u must edit config file ,if u increase the file descriptor value through the terminal means it shold be a temporary only ,if u want to permanently increase your ulimit mean u have to set the ulimit in config file. . . .

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44 Baysie May 1, 2012 at 8:20 am

Modifying the /etc/security/limits.conf file didn’t seem to work for me at first – but then I realised that I needed to specify the domain for the user(s) as our systems use Active Directory authentication.

For anyone else who uses Active Directory authentication, you should use something like:

@DOMAIN+username          soft      nofile         10000
@DOMAIN+username          hard    nofile         10000

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45 nixCraft May 1, 2012 at 9:28 am

Interesting. I never used AD based auth.

Appreciate your comment.

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46 pau August 23, 2012 at 8:10 am

Even if you already have this in /etc/pam.d/login, you may also need to add the following to /etc/pam.d/common-session:

session required pam_limits.so

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47 Rahul.Patil August 29, 2012 at 9:03 am

Hi,
how many maximum number of process(nproc) user can run in linux ?

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48 Derek Shaw October 17, 2012 at 5:35 am

using ubuntu 64-bit, 10.04 desktop
this fix does not work for the root user using the “wildcard” format.
it does work for all other users.

The complete solution for this config (as pointed out by Arstan, on April 23, 2008) is as follows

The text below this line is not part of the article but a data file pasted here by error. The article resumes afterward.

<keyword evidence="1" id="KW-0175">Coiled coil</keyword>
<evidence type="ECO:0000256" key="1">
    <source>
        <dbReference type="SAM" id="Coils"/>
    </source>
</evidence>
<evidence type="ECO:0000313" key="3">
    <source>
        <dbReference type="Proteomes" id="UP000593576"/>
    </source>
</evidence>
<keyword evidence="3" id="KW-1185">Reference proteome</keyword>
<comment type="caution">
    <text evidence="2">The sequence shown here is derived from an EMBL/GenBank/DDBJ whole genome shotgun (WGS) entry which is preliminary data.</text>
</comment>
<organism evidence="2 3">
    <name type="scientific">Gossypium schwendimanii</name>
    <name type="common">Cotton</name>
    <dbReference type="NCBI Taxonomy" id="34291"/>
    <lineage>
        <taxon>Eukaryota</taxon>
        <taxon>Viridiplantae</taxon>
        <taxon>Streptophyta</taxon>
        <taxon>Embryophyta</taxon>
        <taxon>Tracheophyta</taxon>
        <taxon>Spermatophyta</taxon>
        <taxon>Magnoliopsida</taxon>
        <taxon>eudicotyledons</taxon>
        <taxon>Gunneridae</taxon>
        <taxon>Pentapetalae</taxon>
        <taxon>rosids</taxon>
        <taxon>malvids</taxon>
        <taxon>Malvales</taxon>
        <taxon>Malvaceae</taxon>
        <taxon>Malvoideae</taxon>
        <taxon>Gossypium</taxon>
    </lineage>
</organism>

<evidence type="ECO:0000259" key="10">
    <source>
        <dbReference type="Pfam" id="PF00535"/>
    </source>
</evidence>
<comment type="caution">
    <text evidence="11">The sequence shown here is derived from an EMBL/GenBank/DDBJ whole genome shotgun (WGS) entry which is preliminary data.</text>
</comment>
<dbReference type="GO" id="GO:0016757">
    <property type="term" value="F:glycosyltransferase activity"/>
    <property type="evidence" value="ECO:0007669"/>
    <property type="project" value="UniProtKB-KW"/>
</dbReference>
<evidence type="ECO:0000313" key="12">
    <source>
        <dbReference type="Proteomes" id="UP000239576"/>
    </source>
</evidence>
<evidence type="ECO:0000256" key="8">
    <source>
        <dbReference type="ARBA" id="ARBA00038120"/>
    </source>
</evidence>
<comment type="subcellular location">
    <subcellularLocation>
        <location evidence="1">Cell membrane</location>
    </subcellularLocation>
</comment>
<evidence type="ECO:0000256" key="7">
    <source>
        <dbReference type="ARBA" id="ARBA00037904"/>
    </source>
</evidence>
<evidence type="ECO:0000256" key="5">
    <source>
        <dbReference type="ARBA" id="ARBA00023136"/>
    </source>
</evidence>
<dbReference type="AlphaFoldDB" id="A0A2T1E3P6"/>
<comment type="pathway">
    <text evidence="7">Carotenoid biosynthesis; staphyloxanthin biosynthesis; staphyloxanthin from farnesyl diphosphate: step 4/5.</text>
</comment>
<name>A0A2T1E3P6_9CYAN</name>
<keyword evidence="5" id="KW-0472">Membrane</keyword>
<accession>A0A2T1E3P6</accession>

(copied from my /etc/security/limits.conf)
#added for samba testparm error
# rlimit_max: rlimit_max (1024) below minimum Windows limit (16384)
* hard nofile 32000
* soft nofile 16384
root hard nofile 32000
root soft nofile 16384

I also edited /etc/pam.d/common-session, but this had no effect on the root user.

I haven’t bothered to find out if smbd is run by another user (that is, whether the wildcard entries are really needed). In any event, the warning is quite misleading. According to a bug report/discussion on the samba.org website (from none other than Jeremy Allison), the message should really be along the lines that “Samba has increased your open file descriptors to meet the requirements of windows” http://lists.samba.org/archive/samba/2010-January/153320.html
https://bugzilla.samba.org/show_bug.cgi?id=7898

Cheers!
d.

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49 subhankar sengupta October 27, 2012 at 10:02 pm

Considering you have edited file-max value in sysctl.conf and /etc/security/limits.conf correctly; then:
edit /etc/pam.d/login, adding the line:
session required /lib/security/pam_limits.so

and then do
#ulimit -n unlimited

Note that you may need to log out and back in again before the changes take effect

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50 Donny April 29, 2013 at 8:05 pm

file descriptors soft limits in /etc/secutiy/limits.conf doesnt work with csh